Thursday, August 9, 2012

Thursday Travels: Ljubljana, Slovenia

Last May, Vicky and I, along with our friend Becky, went on a 3-week trip around Europe. We took in the sights, ate all around us, people-watched to our hearts' content, and generally had a fantastic time. None of us kept a journal during the trip itself (although I did make a few scattered notes here and there), so we've decided to recount our adventures here on the blog every Thursday, focusing on one city (in random order) per week. The minutiae of it may be a little bit boring (we're fond of noting what we had to eat in each place!) so apologies in's more a way for us to keep our memories alive than a super-informative guide, but we hope you enjoy it nonetheless!

While we had been to some of our ports-of-call before (ie. Paris, Rome, and Florence), there were others that were uncharted territory for all of us, and one such city was Ljubljana, the capital of Slovenia. None of us had ever been to Eastern Europe before, and my own experience of this little Slavic city was limited to its once having been on a spelling test of the capitals of Europe I had in 6th class when I lived in Ireland. The teacher, bless her, pronounced it "el-jub-el-jana" but I have since learned that it's actually more like "loob-yana" to the locals, and the country in which it lies is "slo-ven-ia" and not "slo-vay-nia" (as I'd been calling it) or "slo-vee-nia" (which had been Vicky's guess).

We arrived in the city on a stormy afternoon, with ominous grey clouds looming over the red-roofed buildings, which lent the place a distinctive air of Gothic horror gloom. (Although the below picture just so happens to capture the small patch of blue sky that was getting darker and darker by the minute).

{Vicky and Becky chilling in Ljubljana city centre}

{Ali posing in what is probably the most shabbily-chic little street we've ever seen}

In keeping with our custom of feeding ourselves first before taking in anything remotely cultural in a new city (in a bid to prevent any hangriness* which may arise) we roamed the cobbled streets in search of a suitable cafe. We finally settled on a clean little bakery with lilac walls and light wooden tables, where we feasted upon croissants fresh from the oven and the most lovingly-served cappuccino ever (for a mere euro something, it came served on a neat little tray accompanied by a glass of water and square of chocolate. So thoughtful). Sadly we don't have any pictures to document this pit-stop but here's one of Vicky and Becky later on in the day at a particularly nice McCafe, at which we indulged in mochas with elaborately drizzled chocolate syrup and beautiful pastries you could have sworn came from an exclusive patisserie.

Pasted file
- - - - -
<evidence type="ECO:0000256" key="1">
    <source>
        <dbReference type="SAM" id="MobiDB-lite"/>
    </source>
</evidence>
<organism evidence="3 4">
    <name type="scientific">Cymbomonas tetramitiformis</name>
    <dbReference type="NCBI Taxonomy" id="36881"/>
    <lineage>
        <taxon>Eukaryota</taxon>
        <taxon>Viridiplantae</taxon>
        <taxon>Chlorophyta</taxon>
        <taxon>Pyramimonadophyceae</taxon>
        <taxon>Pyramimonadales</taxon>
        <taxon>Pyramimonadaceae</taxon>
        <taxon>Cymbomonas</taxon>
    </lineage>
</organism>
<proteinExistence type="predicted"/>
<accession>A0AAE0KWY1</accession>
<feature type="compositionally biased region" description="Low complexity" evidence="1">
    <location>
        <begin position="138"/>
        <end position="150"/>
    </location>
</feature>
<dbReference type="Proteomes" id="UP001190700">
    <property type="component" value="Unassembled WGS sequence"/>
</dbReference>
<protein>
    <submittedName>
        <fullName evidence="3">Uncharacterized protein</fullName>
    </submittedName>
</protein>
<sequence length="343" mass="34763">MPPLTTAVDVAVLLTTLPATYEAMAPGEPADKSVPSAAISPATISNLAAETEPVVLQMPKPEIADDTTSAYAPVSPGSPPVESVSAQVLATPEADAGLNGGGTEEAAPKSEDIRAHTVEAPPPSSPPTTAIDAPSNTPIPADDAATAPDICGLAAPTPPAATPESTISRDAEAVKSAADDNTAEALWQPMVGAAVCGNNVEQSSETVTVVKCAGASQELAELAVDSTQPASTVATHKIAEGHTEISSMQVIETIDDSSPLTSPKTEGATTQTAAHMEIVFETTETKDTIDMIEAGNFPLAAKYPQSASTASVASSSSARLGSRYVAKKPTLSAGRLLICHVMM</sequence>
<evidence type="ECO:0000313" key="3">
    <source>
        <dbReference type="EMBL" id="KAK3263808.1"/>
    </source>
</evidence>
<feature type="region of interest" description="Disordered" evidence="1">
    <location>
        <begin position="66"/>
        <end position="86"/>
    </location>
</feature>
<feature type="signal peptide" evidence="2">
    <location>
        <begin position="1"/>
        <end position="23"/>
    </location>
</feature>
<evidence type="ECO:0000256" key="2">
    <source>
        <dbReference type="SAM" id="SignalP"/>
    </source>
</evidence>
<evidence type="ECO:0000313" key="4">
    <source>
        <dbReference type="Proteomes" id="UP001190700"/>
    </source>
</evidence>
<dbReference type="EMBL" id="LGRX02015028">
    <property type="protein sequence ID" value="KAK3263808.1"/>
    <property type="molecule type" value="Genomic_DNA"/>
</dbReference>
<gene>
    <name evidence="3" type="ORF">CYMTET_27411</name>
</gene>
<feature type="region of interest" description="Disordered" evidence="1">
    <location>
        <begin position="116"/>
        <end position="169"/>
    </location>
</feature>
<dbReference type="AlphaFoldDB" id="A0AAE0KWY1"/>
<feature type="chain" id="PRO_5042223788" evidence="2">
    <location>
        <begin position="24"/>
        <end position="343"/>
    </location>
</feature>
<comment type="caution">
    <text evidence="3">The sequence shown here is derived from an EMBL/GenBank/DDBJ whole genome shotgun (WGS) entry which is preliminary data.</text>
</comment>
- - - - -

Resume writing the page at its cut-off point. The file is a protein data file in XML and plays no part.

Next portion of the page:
{Enjoying a sumptuous late-afternoon pick-me-up for pennies}

But don't worry, we also did other (less gluttonous) things in Ljubljana. We visited the city's main attraction, its hilltop castle - a rather foreboding 9th century meets the '70s fortress, which was a tad soulless and bizarrely devoid of any sort of furnishing. 

{Funicular railway up to the castle}

{Ljubljana Castle on a sunny day - something we didn't experience, personally}

{The castle was full of intriguing little doors like this one}

{There was an art gallery of sorts in the castle full of this nightmarish stuff - eeeeek!!} 

{The castle courtyard - a rather grim place}

Ljubljana is a fairly small, compact city (at just over 250, 000 people, it's one of the smallest capitals in Europe); just the right size to explore in a day. Apart from the castle, there were other buildings and monuments of note dotted throughout the town centre which we had a look at.
{The Ljubljana Dragon, the city's sweet little mascot}

{The 17th-century Frančiškanska cerkev, aka Franciscan Church, and Prešeren Monument}

{Vicky and Becky inside the (super-ornate) church

{The city's main shopping street}

Once we'd covered a respectable amount of historical things, we felt that a different form of cultural exploration was necessary - checking out the shops! Whenever possible, we love having a look at the high street shops (H&M, Zara, etc.) in a new city/country; not necessarily to buy anything, but just to get a better feel for what everyday life is like for people our age, away from the touristy spots. (We apply this logic to our predilection for McDonalds in every city, too...but seriously, it's really interesting how each country has a slight variation of the menu, and plus, it's always a safe bet for when you just don't fancy a horse steak or liver sausage for dinner). Wandering the streets of Ljubljana, we made a few interesting (to us, anyway) observations - that the Slovenes tend to be super tall (I'm 5'9 and for the first time ever I felt average height), and that the city has lots of bookshops, many with a surprisingly large selection of English books, compared to other European cities. The people, for the most part, were somewhat reserved but very polite and sweet, and, as previously noted, the service in cafes was impeccable. 
It would have been nice to see the city on a sunnier day, as the stormy weather sort of enhanced the sliiiightly oppressive vibe going on. Maybe one day we'll be back! 

*hunger-induced anger

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